Contemporary often has clean, sleek lines and is marked by solid colors, predominantly muted neutrals or bold punches of color in furniture and accessories. Furniture is sleek, lower to the ground and often has metal frames or straight legs with an emphasis on basic shapes and forms. Graphic elements in artwork or as accents work well with this look.
The transitional look bridges contemporary and traditional design. Offering a deep rooted sense of history in some pieces, while furniture often gets an update with cleaner lines. Leather ottomans used as coffee tables is very popular in this decor. Crate & Barrel and Pottery Barn could be considered transitional looks.
Furnishings are usually 18th-century English, 19th-century neoclassic, French country and British Colonial revival. Use of classic styling and symmetry to create a calm, orderly decor. Color palette is usually in the mid-tones and fabrics are muted, usually simple florals, solids, stripes or plaids.
A look originating in the '50s and '60s and epitomized by the Rat-Pack days in Palm Springs. Scandinavian designers and architects were very influential at this time, with a style characterized by simplicity, functionality and natural shapes. Architecture shows off its minimalist design with walls of glass. Pops of deep colors such as orange, yellow, olive green and chocolate brown add to decor. A
With its raw, utilitarian appeal, industrial style gives modern homes a sophisticated edge. Think stripped-back architecture, salvaged objects, brick, concrete, raw materials and open floor plans
A rustic elegance is characteristic of this look. Some country looks are marked by extensive use of white wood paneling and soft floral patterns, muted hues and pops of red, black or pure white accents. Floral, checked and striped vintage fabric patterns are standards, and elements have a handmade, rustic quality: wood, handmade pottery, baskets and hand-forged metal to name a few. Primitive furni
Scandinavian Modern began in 1930 and is present today. It is born from the basic principles of modernism fused with traditional materials. IKEA is the worldwide phenomenon of this style.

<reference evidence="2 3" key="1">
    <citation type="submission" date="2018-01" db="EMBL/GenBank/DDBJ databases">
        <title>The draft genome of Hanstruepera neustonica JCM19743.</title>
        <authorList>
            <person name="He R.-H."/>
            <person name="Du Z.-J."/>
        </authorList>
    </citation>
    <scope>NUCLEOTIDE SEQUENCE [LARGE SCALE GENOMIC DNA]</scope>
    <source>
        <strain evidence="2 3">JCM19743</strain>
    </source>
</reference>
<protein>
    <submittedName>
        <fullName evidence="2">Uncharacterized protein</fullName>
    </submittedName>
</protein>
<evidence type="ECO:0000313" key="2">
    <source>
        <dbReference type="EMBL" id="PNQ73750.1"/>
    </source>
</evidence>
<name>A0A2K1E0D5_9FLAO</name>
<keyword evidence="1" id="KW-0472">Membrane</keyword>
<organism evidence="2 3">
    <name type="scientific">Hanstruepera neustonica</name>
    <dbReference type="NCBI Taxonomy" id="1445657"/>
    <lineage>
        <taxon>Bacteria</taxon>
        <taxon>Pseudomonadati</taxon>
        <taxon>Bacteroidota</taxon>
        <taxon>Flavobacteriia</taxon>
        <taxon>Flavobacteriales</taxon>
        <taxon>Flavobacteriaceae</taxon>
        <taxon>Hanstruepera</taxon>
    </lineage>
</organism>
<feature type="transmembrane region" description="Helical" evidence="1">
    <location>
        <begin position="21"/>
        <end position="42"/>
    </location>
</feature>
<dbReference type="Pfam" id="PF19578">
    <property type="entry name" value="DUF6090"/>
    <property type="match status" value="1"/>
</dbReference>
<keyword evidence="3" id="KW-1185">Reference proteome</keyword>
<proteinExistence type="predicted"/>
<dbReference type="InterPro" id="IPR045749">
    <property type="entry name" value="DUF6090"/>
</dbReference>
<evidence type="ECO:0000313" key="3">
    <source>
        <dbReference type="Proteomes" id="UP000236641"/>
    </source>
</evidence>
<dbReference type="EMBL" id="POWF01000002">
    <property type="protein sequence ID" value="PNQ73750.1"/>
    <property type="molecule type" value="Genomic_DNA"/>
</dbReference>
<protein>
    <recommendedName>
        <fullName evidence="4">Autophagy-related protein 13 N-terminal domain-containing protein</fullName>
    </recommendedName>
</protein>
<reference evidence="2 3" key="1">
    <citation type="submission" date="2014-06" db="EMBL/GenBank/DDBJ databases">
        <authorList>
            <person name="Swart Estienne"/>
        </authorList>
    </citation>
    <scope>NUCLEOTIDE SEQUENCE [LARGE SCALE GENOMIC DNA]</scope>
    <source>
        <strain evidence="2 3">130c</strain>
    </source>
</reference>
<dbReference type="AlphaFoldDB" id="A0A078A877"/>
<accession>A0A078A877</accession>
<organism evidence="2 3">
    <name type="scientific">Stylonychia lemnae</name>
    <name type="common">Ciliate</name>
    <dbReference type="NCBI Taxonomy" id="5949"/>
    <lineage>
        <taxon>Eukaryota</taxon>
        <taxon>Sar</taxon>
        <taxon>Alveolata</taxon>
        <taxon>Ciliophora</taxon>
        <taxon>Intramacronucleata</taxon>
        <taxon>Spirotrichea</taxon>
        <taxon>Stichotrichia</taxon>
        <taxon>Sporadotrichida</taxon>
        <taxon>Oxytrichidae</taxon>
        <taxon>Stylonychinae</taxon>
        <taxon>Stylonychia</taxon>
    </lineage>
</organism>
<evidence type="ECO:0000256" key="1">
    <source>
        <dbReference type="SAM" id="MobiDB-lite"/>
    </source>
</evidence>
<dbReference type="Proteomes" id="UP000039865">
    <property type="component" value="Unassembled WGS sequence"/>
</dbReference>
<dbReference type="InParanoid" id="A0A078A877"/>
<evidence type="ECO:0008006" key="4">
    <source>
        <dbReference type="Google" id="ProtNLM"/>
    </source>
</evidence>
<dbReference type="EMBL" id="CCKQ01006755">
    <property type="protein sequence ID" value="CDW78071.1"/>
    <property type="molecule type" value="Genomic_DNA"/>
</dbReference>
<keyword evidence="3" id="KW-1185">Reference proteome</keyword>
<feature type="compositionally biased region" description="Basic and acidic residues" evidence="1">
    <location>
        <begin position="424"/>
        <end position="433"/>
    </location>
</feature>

Coined in 1980 by Rachel Ashwell, this cottage-inspired look includes weathered white-painted furniture, painted motifs, floral prints in muted colors, white slip covered sofas and vintage accessories. A sense of brightness and airiness is always evident in these interiors.
This catch-all style borrows from several other design styles and evokes a sense of imagination and surprise with unexpected contrasts. The style is not simply throwing together everything and anything, but rather relies heavily on the building blocks of design (color, pattern, texture, composition) to make the space look cohesive. A multitude of fabrics is characteristic, whether patterned, textu
Common features include light, airy color palettes with cool neutral shades paired with blues and greens. Furnishings are often white or beige. The room can contain elements of wood and accessories are often inspired by the sea. The intention is to create a relaxed and comfortable environment that is inspired by the beach and ocean.
The Gothic style of interior design is one that's often misunderstood. Far from suggesting a spooky and colorless space, this style is defined by light and ornate decorations, yet it can also have a serious or somber tone. This makes the Gothic style of interior design one that is dramatic, exciting, and all-around fit for a king.
Spare and streamlined while still being inviting; minimalism is charming in almost any space. With less clutter to wade through and mentally process, the innate beauty of each piece of furniture or art in the home really starts to stand out.